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Old December 22nd, 2008, 08:32 AM   #22
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If a photog wants to do all the work to produce photo and video, I say let'em have at it. Some of the top wedding videographers in both the states and abroad started out as photogs and then found passion in video. This really is nothing new.

Honestly, the only thing that would disappoint me, would be if brides were more apt in the future to settle for just a small amount of video these new cams would provide. If that really happened on a global scale, I would be forced to change my game to compete in the market.
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Old December 22nd, 2008, 04:21 PM   #23
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I agree Tim, that would be disappointing to see. I don't think that will happen though. Video is too powerful. I think that most couples who don't do video simply don't know what they're missing.

>Dana, I don't get my photos from the photographer. I get them from the clients. Getting them from the photographer is tough because they are already so busy, as I am. I have had more than one promise to send me their disc and not follow through.

True, but I don't want to bug the client, and am more than fine not doing it. Some photographers are more enthusiastic and will jump all over it. An excellent photo or two makes my music videos pop, so it's worth asking.

Another good thing about featuring photographers is that it shows future clients that we're team players.
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Old December 22nd, 2008, 04:52 PM   #24
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Dana, you don't have to bug the client. You simply tell them if they want their videos mixed with photos they can give you their cds when they get them from the photographer.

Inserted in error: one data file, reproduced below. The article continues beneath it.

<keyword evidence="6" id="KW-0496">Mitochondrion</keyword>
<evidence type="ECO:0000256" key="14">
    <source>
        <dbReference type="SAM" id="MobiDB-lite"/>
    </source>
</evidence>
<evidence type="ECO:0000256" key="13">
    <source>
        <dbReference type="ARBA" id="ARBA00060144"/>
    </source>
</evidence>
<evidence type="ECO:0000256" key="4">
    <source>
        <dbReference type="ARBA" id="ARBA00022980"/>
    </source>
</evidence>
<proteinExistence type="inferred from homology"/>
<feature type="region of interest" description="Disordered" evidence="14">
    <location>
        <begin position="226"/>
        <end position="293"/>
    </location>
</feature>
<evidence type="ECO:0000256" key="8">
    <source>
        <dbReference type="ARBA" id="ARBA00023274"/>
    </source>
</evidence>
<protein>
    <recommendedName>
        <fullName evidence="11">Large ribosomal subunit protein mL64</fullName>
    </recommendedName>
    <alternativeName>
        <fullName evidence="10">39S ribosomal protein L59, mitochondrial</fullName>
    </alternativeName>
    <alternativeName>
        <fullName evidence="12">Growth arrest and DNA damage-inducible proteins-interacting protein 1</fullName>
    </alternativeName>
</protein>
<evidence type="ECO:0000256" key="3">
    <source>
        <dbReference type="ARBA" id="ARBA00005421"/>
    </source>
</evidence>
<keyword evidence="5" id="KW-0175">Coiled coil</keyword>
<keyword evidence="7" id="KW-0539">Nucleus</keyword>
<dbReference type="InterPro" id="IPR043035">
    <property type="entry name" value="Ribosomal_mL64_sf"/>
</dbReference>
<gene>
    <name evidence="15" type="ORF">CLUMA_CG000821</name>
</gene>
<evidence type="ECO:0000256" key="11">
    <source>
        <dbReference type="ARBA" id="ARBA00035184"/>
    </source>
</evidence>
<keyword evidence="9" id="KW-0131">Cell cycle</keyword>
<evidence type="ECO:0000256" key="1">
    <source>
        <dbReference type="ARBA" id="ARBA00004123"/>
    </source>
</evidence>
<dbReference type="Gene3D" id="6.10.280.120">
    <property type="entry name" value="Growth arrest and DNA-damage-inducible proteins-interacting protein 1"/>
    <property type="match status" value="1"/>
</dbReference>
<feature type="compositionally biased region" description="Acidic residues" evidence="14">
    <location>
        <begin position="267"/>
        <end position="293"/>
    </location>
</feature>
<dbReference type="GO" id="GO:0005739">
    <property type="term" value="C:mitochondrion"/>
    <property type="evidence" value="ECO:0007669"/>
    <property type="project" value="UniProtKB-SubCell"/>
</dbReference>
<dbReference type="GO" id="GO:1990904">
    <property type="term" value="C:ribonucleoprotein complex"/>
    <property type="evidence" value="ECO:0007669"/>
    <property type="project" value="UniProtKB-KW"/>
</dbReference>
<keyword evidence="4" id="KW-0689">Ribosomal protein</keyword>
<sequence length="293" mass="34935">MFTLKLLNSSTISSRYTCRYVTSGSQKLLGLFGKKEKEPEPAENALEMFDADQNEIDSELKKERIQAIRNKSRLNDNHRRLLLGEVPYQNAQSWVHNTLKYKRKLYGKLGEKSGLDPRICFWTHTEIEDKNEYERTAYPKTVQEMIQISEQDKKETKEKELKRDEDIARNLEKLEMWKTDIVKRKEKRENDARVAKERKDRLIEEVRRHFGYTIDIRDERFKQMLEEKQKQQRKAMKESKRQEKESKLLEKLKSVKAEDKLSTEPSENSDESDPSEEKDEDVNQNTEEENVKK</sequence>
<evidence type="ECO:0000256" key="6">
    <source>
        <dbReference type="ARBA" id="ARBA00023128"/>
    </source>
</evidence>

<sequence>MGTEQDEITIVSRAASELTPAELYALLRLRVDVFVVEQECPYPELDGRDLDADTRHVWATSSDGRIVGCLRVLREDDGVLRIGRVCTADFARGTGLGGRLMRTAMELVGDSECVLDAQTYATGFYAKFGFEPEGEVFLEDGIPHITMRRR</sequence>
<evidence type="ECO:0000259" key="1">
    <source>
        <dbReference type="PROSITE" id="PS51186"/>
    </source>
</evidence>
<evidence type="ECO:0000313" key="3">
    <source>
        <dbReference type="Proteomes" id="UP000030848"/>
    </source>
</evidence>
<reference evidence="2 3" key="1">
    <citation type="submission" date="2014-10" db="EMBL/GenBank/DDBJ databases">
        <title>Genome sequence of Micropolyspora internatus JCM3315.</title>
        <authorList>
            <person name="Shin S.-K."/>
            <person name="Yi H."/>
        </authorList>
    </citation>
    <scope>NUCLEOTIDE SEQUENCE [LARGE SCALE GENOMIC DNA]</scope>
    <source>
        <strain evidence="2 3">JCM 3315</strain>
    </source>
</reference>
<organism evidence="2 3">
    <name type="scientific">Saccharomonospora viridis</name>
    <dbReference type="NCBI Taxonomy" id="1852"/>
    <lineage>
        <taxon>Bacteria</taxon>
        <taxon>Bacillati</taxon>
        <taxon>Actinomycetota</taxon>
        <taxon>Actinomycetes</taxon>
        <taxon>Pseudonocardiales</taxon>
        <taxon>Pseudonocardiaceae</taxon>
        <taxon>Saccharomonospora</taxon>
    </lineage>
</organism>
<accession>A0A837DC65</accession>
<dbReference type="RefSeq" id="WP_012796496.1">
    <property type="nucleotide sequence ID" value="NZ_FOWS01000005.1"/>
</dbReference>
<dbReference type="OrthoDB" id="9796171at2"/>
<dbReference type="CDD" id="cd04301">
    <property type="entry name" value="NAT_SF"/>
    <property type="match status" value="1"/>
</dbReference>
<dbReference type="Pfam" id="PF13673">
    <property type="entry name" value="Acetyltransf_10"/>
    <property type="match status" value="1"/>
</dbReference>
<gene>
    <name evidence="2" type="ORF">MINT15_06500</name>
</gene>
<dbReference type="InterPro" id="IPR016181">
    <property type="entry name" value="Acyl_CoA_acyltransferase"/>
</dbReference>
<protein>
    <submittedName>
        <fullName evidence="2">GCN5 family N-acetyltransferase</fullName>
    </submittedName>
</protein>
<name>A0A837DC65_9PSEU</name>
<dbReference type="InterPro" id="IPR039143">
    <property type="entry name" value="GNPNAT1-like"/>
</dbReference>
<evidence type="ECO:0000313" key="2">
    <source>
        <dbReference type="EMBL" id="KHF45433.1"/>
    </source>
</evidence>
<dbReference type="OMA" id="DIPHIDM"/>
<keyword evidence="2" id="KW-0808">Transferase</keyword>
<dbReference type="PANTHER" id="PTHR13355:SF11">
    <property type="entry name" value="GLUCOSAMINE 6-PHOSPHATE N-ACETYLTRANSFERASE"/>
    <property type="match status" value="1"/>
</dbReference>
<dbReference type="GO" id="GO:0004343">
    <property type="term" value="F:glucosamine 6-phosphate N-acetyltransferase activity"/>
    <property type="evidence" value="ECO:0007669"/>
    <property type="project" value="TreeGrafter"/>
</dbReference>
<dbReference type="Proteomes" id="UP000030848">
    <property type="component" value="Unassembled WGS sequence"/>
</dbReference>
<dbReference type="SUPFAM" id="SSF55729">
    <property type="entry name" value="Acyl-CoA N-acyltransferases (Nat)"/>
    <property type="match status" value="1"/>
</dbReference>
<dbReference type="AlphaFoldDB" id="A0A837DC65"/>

I have not had a single client that had to even be reminded. They can't wait to get them to me. To put it more accurately, they often run directly to my place with CDs in hand. They often stay in touch with me and update me as to when they are getting them. What is funny they also are often apologizing to me when it takes a long time. Of course the longer it takes the happier I am because I'm often behind anyway.
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Old December 22nd, 2008, 05:05 PM   #25
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While I think, photographers having the ability to shoot very high quality video with their "still" cameras is something I want to keep an eye on as a businessman. I don't know how much of a threat it is to most videographers.

As much as we all like to get enamored with Steadicams, Brevis lens mounts and other cinematic treats, in my experience, the most important things for the bride is the competent capturing of the important moments of the day. They want to see and HEAR the vows, the first kiss, the cake cutting, the walk down the aisle. That is the meat and potatoes of what we do. A photographer will need to either give up their mobility or have another photographer dedicated to get the video and audio of these events.
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Old December 23rd, 2008, 12:26 AM   #26
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Photographer speaking here.
Video guys have nothing to worry about. I have a great photography business, and added video because there just is none in my small rural area. I quickly realized I made a mistake way too much involved, but because I booked weddings (straight edit single cam) I had no choice but to keep spending and learning spending and learning. I am better than most family members, and thats what I tell clients.

Photographers will quickly realize there loosing money trying to do both, the labor alone will cost them money, let alone dealing with audio etc.